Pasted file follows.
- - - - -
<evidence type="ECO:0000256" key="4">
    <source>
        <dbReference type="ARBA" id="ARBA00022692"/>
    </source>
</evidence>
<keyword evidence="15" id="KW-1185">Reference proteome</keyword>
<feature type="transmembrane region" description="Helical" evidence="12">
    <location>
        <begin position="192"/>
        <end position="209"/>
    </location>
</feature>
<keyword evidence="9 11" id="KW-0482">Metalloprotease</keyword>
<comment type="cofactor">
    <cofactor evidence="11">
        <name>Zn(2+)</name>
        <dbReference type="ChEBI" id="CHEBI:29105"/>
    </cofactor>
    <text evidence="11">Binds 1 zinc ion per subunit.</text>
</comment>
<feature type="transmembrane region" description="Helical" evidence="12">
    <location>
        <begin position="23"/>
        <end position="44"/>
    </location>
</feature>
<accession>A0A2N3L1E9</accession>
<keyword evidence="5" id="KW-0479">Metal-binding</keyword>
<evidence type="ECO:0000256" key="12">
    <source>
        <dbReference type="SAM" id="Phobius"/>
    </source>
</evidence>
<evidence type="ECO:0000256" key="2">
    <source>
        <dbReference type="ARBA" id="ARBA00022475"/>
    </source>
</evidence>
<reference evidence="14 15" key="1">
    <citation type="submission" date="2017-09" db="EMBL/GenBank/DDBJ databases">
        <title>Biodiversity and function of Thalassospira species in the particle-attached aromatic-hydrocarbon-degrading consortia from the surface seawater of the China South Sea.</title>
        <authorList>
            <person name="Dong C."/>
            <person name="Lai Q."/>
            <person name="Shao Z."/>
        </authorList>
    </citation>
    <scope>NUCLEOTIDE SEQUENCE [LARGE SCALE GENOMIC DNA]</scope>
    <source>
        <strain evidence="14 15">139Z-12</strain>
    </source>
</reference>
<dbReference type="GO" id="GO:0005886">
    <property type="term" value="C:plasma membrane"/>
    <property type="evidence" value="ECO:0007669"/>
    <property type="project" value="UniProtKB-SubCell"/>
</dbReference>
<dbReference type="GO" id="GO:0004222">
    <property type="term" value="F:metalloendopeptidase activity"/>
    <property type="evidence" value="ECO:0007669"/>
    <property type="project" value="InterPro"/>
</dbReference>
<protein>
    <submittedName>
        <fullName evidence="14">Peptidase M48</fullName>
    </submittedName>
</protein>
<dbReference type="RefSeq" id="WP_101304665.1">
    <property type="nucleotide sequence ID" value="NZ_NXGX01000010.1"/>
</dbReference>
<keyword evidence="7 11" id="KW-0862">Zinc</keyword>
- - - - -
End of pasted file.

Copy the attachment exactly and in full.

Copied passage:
<evidence type="ECO:0000256" key="4">
    <source>
        <dbReference type="ARBA" id="ARBA00022692"/>
    </source>
</evidence>
<keyword evidence="15" id="KW-1185">Reference proteome</keyword>
<feature type="transmembrane region" description="Helical" evidence="12">
    <location>
        <begin position="192"/>
        <end position="209"/>
    </location>
</feature>
<keyword evidence="9 11" id="KW-0482">Metalloprotease</keyword>
<comment type="cofactor">
    <cofactor evidence="11">
        <name>Zn(2+)</name>
        <dbReference type="ChEBI" id="CHEBI:29105"/>
    </cofactor>
    <text evidence="11">Binds 1 zinc ion per subunit.</text>
</comment>
<feature type="transmembrane region" description="Helical" evidence="12">
    <location>
        <begin position="23"/>
        <end position="44"/>
    </location>
</feature>
<accession>A0A2N3L1E9</accession>
<keyword evidence="5" id="KW-0479">Metal-binding</keyword>
<evidence type="ECO:0000256" key="12">
    <source>
        <dbReference type="SAM" id="Phobius"/>
    </source>
</evidence>
<evidence type="ECO:0000256" key="2">
    <source>
        <dbReference type="ARBA" id="ARBA00022475"/>
    </source>
</evidence>
<reference evidence="14 15" key="1">
    <citation type="submission" date="2017-09" db="EMBL/GenBank/DDBJ databases">
        <title>Biodiversity and function of Thalassospira species in the particle-attached aromatic-hydrocarbon-degrading consortia from the surface seawater of the China South Sea.</title>
        <authorList>
            <person name="Dong C."/>
            <person name="Lai Q."/>
            <person name="Shao Z."/>
        </authorList>
    </citation>
    <scope>NUCLEOTIDE SEQUENCE [LARGE SCALE GENOMIC DNA]</scope>
    <source>
        <strain evidence="14 15">139Z-12</strain>
    </source>
</reference>
<dbReference type="GO" id="GO:0005886">
    <property type="term" value="C:plasma membrane"/>
    <property type="evidence" value="ECO:0007669"/>
    <property type="project" value="UniProtKB-SubCell"/>
</dbReference>
<dbReference type="GO" id="GO:0004222">
    <property type="term" value="F:metalloendopeptidase activity"/>
    <property type="evidence" value="ECO:0007669"/>
    <property type="project" value="InterPro"/>
</dbReference>
<protein>
    <submittedName>
        <fullName evidence="14">Peptidase M48</fullName>
    </submittedName>
</protein>
<dbReference type="RefSeq" id="WP_101304665.1">
    <property type="nucleotide sequence ID" value="NZ_NXGX01000010.1"/>
</dbReference>
<keyword evidence="7 11" id="KW-0862">Zinc</keyword>